• [0008]
    According to the disclosure, when an IMD detects inadequate capture during a first capture detection test, the IMD switches to an extended capture detection mode. In one example, the IMD detects inadequate capture during a brief, periodic, e.g., 20 second, capture detection test and, in response to the detection of inadequate capture, the IMD begins an extended capture detection test, e.g., that lasts for a 24-hour time period. During the extended capture detection test, the IMD detects whether pacing pulses captured or failed to capture the myocardium. In some examples, the IMD maintains record of each capture and loss of capture detected during the extended capture detection test to provide a metric describing inadequate capture, e.g., a percent of capture or loss of capture, a raw number of losses of capture, an average number of losses of capture per time period, a number corresponding to a series of consecutive losses of capture, or other data or metrics regarding capture and/or loss of capture.
  • [0009]
    In one example, a method comprises periodically performing a first capture detection test having a first duration, detecting inadequate capture during the first capture detection test, and, in response to detecting the inadequate capture during the first capture detection test, performing a second capture detection test having a second duration, wherein the second duration is greater than the first duration. Performing the first and second capture detection tests according to the method comprises delivering cardiac pacing stimulation from an implantable medical device to a heart of a patient.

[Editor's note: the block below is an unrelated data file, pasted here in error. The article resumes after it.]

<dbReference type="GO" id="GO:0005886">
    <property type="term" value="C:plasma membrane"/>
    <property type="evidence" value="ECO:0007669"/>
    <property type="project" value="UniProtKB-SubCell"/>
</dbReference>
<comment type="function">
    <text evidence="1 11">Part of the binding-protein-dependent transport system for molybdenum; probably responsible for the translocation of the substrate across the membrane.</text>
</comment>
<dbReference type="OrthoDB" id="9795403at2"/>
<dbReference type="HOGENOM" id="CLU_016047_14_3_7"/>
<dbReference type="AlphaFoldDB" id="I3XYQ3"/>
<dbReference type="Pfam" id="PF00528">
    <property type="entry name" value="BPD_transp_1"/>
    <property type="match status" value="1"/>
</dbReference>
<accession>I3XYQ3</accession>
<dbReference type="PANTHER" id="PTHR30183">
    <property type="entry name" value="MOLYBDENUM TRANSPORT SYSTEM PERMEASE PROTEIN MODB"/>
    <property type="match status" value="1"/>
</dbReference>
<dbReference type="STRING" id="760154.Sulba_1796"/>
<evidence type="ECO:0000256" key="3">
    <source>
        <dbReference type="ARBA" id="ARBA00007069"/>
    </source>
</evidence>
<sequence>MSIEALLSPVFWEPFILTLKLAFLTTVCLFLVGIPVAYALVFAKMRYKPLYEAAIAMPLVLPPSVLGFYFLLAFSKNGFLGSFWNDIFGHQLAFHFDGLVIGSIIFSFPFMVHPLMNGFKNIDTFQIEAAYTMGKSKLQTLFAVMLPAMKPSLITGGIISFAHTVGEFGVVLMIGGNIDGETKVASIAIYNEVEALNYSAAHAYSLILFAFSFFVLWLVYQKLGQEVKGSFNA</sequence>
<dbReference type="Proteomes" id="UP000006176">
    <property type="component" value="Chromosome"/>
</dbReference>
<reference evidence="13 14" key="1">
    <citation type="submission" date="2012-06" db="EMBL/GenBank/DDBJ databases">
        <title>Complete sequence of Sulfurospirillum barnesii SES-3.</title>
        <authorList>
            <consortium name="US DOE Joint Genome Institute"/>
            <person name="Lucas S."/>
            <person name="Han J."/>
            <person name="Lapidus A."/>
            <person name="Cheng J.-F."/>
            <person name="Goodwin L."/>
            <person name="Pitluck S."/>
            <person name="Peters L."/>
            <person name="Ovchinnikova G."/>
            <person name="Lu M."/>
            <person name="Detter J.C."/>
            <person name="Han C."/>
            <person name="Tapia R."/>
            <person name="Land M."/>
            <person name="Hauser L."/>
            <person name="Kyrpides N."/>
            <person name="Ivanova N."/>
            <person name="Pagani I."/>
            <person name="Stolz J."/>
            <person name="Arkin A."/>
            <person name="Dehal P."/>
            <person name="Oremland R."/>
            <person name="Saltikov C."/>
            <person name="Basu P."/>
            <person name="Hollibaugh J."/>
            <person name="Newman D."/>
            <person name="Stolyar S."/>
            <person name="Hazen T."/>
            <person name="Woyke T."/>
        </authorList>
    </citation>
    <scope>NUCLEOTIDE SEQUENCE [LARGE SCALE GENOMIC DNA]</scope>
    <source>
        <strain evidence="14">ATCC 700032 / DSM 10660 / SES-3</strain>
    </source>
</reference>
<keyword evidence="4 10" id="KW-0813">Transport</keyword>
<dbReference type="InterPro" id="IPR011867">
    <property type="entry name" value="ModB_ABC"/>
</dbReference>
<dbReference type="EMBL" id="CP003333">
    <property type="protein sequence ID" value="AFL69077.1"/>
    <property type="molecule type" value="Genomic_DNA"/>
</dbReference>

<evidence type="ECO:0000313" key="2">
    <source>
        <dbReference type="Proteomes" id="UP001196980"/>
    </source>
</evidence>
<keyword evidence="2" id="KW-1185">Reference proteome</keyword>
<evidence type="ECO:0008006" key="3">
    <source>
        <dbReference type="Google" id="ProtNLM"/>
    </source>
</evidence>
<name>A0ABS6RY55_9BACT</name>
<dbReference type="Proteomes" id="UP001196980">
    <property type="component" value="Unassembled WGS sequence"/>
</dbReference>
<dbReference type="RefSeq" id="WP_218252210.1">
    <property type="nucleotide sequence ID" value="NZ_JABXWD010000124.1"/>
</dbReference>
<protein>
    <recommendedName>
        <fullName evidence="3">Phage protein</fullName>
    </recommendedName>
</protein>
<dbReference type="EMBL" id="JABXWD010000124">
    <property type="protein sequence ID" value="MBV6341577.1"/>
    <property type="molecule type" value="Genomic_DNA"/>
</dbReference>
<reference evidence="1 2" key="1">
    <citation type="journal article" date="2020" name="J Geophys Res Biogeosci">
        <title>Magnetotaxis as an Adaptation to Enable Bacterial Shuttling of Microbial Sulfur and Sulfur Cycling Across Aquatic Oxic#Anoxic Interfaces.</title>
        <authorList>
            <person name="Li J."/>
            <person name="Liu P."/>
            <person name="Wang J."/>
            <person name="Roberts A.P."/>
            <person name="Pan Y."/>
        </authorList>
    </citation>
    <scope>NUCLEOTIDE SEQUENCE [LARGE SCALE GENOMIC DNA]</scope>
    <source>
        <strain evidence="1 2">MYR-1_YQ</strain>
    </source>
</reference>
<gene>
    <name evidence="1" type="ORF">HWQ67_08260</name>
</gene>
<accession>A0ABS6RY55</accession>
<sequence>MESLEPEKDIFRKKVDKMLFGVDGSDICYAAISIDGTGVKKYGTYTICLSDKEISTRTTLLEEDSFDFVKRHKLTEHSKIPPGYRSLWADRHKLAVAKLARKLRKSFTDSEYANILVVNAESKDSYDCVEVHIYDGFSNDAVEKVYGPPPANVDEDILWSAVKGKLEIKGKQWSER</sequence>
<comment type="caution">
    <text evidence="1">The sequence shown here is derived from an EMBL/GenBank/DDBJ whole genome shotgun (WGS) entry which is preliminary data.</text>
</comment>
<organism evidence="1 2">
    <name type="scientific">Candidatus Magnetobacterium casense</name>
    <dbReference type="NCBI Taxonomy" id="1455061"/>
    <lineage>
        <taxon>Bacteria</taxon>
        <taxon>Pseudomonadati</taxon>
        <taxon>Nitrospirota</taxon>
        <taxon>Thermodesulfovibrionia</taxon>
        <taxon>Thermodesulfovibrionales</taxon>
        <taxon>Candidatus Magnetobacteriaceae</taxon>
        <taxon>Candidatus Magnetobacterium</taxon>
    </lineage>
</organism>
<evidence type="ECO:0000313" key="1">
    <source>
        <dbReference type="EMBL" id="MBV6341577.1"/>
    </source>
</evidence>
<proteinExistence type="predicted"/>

• [0010]
    In another example, an implantable medical device comprises a signal generator that delivers pacing pulses to a heart of a patient, a control unit that periodically performs a first capture detection test having a first duration to detect inadequate capture of the heart by the pacing pulses, and a capture detection module that detects inadequate capture of the heart by the pacing pulses during the first capture detection test. In response to detecting the inadequate capture during the first capture detection test, the control unit performs a second capture detection test having a second duration to detect inadequate capture of the heart by the pacing pulses. The second duration is greater than the first duration.
  • [0011]
    In another example, a system comprises an implantable medical device and a computing device. The implantable medical device delivers pacing pulses to a heart a patient, that periodically performs a first capture detection test having a first duration to detect inadequate capture of the heart by the pacing pulses, and that detects inadequate capture during the first capture detection test, wherein in response to detecting the inadequate capture, the implantable medical device performs a second capture detection test having a second duration, wherein the second duration is greater than the first duration. The computing device retrieves data from the implantable medical device corresponding to the second capture detection test.
  • [0012]
    In another example, a system comprises means for periodically performing a first capture detection test having a first duration, means for detecting inadequate capture during the first capture detection test, and means for responding to the detection of the inadequate capture by performing a second capture detection test having a second duration, wherein the second duration is greater than the first duration.
  • BRIEF DESCRIPTION OF DRAWINGS
  • [0013]
    FIG. 1 is a conceptual diagram illustrating an example system that provides cardiac pacing to a heart of a patient.
  • [0014]
    FIG. 2 is a conceptual diagram illustrating an implantable medical device and leads of the therapy system of FIG. 1 in greater detail.
  • [0015]
    FIG. 3 is a conceptual diagram illustrating another example of a therapy system provides cardiac pacing to a heart of a patient.
  • [0016]
    FIG. 4 is a block diagram illustrating an example configuration of an implantable medical device.
  • [0017]
    FIG. 5 is block diagram illustrating an example configuration of a programmer configured to communicate with an implantable medical device.
  • [0018]